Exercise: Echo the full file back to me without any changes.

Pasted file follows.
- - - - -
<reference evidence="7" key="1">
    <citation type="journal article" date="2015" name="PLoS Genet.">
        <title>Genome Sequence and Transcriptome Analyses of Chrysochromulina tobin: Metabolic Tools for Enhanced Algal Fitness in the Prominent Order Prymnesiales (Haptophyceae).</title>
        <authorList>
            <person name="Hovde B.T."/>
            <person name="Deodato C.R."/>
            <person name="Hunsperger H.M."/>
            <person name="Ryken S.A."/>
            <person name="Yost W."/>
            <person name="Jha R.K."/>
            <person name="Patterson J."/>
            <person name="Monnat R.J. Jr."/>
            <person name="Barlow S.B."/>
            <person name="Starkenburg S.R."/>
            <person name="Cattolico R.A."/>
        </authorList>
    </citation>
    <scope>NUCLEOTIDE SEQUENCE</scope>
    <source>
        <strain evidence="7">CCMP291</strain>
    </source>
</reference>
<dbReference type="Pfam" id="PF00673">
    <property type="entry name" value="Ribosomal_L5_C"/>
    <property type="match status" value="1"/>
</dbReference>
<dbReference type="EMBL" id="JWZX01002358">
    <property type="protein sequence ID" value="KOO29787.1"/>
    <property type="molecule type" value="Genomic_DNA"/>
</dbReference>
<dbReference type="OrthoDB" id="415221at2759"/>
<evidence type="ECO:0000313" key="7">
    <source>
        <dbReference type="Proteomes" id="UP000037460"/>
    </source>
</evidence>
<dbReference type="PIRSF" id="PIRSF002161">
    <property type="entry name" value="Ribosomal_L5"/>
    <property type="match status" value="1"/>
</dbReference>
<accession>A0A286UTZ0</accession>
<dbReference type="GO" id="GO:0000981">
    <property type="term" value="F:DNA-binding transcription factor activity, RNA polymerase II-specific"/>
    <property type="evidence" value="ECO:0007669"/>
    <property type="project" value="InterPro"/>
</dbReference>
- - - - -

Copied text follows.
<reference evidence="7" key="1">
    <citation type="journal article" date="2015" name="PLoS Genet.">
        <title>Genome Sequence and Transcriptome Analyses of Chrysochromulina tobin: Metabolic Tools for Enhanced Algal Fitness in the Prominent Order Prymnesiales (Haptophyceae).</title>
        <authorList>
            <person name="Hovde B.T."/>
            <person name="Deodato C.R."/>
            <person name="Hunsperger H.M."/>
            <person name="Ryken S.A."/>
            <person name="Yost W."/>
            <person name="Jha R.K."/>
            <person name="Patterson J."/>
            <person name="Monnat R.J. Jr."/>
            <person name="Barlow S.B."/>
            <person name="Starkenburg S.R."/>
            <person name="Cattolico R.A."/>
        </authorList>
    </citation>
    <scope>NUCLEOTIDE SEQUENCE</scope>
    <source>
        <strain evidence="7">CCMP291</strain>
    </source>
</reference>
<dbReference type="Pfam" id="PF00673">
    <property type="entry name" value="Ribosomal_L5_C"/>
    <property type="match status" value="1"/>
</dbReference>
<dbReference type="EMBL" id="JWZX01002358">
    <property type="protein sequence ID" value="KOO29787.1"/>
    <property type="molecule type" value="Genomic_DNA"/>
</dbReference>
<dbReference type="OrthoDB" id="415221at2759"/>
<evidence type="ECO:0000313" key="7">
    <source>
        <dbReference type="Proteomes" id="UP000037460"/>
    </source>
</evidence>
<dbReference type="PIRSF" id="PIRSF002161">
    <property type="entry name" value="Ribosomal_L5"/>
    <property type="match status" value="1"/>
</dbReference>
<accession>A0A286UTZ0</accession>
<dbReference type="GO" id="GO:0000981">
    <property type="term" value="F:DNA-binding transcription factor activity, RNA polymerase II-specific"/>
    <property type="evidence" value="ECO:0007669"/>
    <property type="project" value="InterPro"/>
</dbReference>